Progressive Web Apps

Windows Store always had an app shortage problem and Microsoft has been working on new capabilities to lay the foundation for Progressive Web Apps, one of the keys to the future of Micorosft’s app market.

The PWAs are webpages on steroids and Twitter app for Windows 10 is one of the first powerful PWAs. While PWAs have started to look and feel better on Windows 10, these web apps are still not as good as the standalone UWP or desktop app.

Microsoft is again getting ready to improve PWAs on Windows 10 and Edge update will make PWA feel more like a native app.

What’s new for PWAs on Windows 10

According to Microsoft, you will be able to manage PWAs from the Windows Settings, which means you can now uninstall web apps just like a typical app.

Additionally, Microsoft is now allowing PWAs to share and receive content on Windows 10.

The company is also working on the following areas:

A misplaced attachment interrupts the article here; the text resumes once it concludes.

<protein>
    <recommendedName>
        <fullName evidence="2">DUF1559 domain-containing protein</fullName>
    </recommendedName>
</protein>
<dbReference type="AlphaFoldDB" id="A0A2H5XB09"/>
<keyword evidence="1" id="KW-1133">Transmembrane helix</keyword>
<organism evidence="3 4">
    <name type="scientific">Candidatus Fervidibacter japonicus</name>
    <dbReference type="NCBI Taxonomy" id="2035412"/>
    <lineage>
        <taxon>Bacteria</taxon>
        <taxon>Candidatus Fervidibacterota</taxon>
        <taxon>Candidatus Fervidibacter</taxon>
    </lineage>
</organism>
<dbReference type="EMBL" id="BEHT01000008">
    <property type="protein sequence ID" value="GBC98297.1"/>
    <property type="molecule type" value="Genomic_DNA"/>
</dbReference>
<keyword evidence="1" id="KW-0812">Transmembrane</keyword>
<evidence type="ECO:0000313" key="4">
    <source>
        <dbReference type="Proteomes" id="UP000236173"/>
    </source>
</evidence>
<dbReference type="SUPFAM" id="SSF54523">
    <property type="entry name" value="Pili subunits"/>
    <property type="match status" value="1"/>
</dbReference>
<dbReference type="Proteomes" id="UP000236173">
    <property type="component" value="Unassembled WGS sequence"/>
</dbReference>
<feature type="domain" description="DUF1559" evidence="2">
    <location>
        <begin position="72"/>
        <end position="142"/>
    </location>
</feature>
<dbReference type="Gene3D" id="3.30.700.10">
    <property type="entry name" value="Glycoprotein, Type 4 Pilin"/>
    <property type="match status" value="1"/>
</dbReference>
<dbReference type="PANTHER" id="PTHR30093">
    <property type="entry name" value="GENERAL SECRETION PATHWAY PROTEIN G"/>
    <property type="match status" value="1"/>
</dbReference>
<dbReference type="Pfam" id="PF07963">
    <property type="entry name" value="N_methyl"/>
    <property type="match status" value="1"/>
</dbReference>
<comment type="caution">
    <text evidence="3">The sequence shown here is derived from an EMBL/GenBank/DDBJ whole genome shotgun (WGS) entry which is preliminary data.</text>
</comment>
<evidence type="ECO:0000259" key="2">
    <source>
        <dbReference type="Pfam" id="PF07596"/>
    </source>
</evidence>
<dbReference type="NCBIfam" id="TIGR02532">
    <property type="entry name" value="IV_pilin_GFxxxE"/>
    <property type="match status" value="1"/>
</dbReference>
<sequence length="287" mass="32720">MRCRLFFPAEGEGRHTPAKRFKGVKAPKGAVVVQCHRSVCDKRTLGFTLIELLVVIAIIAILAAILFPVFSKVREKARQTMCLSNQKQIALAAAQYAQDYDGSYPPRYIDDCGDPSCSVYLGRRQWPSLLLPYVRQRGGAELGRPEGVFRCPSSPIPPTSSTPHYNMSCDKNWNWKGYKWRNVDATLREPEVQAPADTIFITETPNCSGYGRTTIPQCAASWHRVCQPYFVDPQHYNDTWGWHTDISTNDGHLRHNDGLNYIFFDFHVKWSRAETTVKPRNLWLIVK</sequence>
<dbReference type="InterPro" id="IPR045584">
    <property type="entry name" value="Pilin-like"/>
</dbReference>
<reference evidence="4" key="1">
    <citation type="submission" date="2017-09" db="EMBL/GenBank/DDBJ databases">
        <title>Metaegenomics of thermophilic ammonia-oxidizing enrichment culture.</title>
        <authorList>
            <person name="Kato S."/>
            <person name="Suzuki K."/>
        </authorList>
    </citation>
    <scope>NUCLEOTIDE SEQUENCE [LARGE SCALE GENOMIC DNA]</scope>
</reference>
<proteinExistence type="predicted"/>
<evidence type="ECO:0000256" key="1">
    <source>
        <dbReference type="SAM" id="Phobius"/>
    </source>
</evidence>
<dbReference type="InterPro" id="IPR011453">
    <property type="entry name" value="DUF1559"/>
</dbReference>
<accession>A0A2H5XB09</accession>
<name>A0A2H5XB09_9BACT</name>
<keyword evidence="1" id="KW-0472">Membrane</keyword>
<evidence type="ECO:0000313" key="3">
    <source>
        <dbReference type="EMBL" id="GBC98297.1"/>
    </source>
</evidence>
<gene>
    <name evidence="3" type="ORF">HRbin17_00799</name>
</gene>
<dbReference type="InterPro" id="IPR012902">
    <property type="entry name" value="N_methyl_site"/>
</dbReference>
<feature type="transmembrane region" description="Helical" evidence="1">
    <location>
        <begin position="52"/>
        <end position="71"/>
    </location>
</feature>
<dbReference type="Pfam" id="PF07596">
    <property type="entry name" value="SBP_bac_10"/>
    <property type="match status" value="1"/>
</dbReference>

• Better integration with Start menu. You can access one-click actions from the Start menu tile of PWA.
  • File handling.
  • Windows Share UI.
  • Task Manager integration.
  • Privacy Settings.
  • Integration with Apps & Features page in the Settings app.

In an upcoming version of Microsoft Edge, PWAs will be allowed to write directly to file system. Likewise, if you install a photo editor, you can right-click on the .jpg or .png file and edit the picture with PWA-based photo editor. With these changes, Microsoft says the gap between web apps and native apps should narrow.

PWA for Windows 10

Microsoft is testing another new feature that would finally allow PWA to run when Windows 10 bots.

All these improvements will first land in Microsoft Edge Canary followed by Microsoft Store apps.

Microsoft Edge is also implementing many of these changes in Chromium, which should benefit Chrome and other browsers.

About The Author

Mayank Parmar

Mayank Parmar is an entrepreneur who founded Windows Latest. He is the Editor-in-Chief and has written on various topics in his seven years of career, but he is mostly known for his well-researched work on Microsoft's Windows. His articles and research works have been referred to by CNN, Business Insiders, Forbes, Fortune, CBS Interactive, Microsoft and many others over the years.